(c) Mojo Baron Yu Garden is Shanghai's answer to the gorgeous classical gardens that are found in Suzhou. The best way to see Yu Garden is to come on a weekday morning when it first opens. Avoid at all costs going weekend afternoons or you'll be swarmed and the garden will lose its tranquility.

    Yu Garden is located in the Old City section of Shanghai. The garden dates back to 1577 but was not open to the public until 1780. It was damaged during the First Opium War (1842) and again during the Japanese invasion (WWII). The garden was finally again open to the public in 1961 and has been renovated several times since. 

    Yu Garden is landscaped in Suzhou style, which means rocks, hills, and rivers strategically placed around pavilions and pagodas, all done according to long-held traditions. Outside the gardens proper but inside the Yu Garden Bazaar is a long bridge from which you can look down into a koi pond. The buildings in the Yu Garden Bazaar are new but traditional in design, with the iconic colorful eaves.

    In the last half dozen years, the area surrounding Yu Garden has become extremely commercialized— you'll find a Starbucks and a Haagen-Dazs—but the garden itself is still a lovely place to come and wander, and the bazaar is packed with stalls selling all manner of souvenirs. 
  • On May 29, 2013
    Sophie Friedman answered the question: Sophie Friedman

    What is the best way to see Yuyuan Garden in Shanghai?

    (c) Mojo Baron Yu Garden is Shanghai's answer to the gorgeous classical gardens that are found in Suzhou. The best way to see Yu Garden is to come on a weekday morning when it first opens. Avoid at all costs going weekend afternoons or you'll be swarmed and the garden will lose its tranquility.

    Yu Garden is located in the Old City section of Shanghai. The garden dates back to 1577 but was not open to the public until 1780. It was damaged during the First Opium War (1842) and again during the Japanese invasion (WWII). The garden was finally again open to the public in 1961 and has been renovated several times since.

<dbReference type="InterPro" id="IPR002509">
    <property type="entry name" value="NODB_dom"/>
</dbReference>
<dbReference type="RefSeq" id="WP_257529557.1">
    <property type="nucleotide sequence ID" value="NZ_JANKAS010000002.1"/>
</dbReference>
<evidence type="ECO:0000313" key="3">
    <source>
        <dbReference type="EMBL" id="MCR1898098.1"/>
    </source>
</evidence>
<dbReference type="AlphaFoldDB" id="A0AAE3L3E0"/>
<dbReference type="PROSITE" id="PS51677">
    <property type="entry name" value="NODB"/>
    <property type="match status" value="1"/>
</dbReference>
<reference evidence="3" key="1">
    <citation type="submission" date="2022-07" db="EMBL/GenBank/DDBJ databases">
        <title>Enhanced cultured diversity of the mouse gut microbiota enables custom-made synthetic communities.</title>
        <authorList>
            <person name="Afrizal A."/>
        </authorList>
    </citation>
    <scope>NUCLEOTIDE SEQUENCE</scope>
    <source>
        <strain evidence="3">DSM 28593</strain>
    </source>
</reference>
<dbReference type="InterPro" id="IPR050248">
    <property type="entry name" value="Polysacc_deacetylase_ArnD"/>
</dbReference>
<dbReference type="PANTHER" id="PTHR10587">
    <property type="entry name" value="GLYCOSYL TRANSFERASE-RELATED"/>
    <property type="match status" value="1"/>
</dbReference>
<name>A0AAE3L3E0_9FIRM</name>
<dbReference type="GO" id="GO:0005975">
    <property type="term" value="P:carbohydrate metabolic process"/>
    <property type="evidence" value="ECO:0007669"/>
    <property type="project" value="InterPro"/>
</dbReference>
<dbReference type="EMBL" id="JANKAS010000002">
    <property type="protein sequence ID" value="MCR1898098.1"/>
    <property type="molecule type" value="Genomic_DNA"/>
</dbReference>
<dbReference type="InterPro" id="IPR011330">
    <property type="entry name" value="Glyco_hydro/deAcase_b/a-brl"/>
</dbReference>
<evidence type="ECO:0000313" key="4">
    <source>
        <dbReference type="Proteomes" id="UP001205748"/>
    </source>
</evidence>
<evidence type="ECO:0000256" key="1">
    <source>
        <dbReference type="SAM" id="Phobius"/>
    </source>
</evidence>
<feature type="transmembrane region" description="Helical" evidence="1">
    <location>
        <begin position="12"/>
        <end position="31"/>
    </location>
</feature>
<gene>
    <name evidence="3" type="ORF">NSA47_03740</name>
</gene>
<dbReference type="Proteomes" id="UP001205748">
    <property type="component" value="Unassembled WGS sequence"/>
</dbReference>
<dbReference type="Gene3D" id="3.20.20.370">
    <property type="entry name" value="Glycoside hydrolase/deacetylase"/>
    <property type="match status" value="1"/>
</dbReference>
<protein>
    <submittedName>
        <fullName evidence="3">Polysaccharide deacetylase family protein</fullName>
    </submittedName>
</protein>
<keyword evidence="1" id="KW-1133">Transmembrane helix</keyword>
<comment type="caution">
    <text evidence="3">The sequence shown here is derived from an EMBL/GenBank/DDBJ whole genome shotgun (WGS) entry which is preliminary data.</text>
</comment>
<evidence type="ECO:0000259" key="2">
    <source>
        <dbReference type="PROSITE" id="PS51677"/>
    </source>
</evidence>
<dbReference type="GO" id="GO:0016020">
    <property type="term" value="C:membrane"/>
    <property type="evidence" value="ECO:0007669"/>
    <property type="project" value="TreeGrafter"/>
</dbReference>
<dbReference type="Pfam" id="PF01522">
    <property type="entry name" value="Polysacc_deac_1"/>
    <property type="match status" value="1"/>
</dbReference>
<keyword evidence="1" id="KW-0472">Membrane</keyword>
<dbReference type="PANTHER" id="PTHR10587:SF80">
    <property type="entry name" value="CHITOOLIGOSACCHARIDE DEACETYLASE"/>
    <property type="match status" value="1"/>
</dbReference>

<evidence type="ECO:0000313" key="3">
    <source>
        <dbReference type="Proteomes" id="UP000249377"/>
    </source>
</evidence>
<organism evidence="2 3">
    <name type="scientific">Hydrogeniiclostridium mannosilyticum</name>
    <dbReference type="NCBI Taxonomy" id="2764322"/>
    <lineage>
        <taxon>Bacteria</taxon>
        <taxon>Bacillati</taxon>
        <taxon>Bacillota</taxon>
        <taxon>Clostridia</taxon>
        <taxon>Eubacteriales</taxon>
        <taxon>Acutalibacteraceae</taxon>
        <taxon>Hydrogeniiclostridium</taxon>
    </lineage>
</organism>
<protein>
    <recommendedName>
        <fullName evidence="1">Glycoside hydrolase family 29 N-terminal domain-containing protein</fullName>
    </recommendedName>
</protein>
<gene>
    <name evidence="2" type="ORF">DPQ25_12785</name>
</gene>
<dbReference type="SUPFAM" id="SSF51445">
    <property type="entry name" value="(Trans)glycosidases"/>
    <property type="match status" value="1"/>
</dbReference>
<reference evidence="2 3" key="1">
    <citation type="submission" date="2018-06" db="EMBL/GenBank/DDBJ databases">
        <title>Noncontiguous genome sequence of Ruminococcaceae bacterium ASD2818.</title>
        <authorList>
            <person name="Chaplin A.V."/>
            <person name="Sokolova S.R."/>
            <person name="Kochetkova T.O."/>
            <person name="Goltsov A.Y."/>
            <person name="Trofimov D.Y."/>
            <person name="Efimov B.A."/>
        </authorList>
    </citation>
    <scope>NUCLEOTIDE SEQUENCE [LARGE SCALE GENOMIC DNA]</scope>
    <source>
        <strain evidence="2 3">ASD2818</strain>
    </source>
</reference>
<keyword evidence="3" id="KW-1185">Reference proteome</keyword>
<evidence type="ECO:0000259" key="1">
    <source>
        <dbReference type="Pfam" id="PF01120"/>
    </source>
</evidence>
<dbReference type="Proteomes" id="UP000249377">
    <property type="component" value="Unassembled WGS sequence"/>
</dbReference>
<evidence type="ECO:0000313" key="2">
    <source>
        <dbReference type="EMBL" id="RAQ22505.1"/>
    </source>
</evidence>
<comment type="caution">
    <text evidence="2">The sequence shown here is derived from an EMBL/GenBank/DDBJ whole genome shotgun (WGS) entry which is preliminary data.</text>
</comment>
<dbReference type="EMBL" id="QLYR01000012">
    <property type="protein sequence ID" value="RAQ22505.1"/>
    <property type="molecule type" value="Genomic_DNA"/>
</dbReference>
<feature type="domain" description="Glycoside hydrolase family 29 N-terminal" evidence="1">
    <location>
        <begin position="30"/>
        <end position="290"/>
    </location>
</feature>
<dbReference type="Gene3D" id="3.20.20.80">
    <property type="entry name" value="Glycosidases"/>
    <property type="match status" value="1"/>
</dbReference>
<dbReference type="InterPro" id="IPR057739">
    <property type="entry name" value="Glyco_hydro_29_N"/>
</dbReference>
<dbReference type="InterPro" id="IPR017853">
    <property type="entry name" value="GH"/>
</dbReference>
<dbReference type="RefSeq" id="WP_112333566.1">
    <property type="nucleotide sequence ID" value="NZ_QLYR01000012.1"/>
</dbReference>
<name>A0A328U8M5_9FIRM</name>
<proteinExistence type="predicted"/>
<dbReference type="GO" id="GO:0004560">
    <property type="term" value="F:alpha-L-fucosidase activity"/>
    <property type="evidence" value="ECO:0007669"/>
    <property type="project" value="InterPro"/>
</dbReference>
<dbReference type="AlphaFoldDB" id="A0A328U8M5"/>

Yu Garden is landscaped in Suzhou style, which means rocks, hills, and rivers strategically placed around pavilions and pagodas, all done according to long-held traditions. Outside the gardens proper but inside the Yu Garden Bazaar is a long bridge from which you can look down into a koi pond. The buildings in the Yu Garden Bazaar are new but traditional in design, with the iconic colorful eaves.

    In the last half dozen years, the area surrounding Yu Garden has become extremely commercialized— you'll find a Starbucks and a Haagen-Dazs—but the garden itself is still a lovely place to come and wander, and the bazaar is packed with stalls selling all manner of souvenirs. 
  • On May 29, 2013
    Sophie Friedman answered the question: Sophie Friedman

    What is the best way to see Yuyuan Garden in Shanghai?

    (c) Mojo Baron Yu Garden is Shanghai's answer to the gorgeous classical gardens that are found in Suzhou. The best way to see Yu Garden is to come on a weekday morning when it first opens. Avoid at all costs going weekend afternoons or you'll be swarmed and the garden will lose its tranquility.

    Yu Garden is located in the Old City section of Shanghai. The garden dates back to 1577 but was not open to the public until 1780. It was damaged during the First Opium War (1842) and again during the Japanese invasion (WWII). The garden was finally again open to the public in 1961 and has been renovated several times since.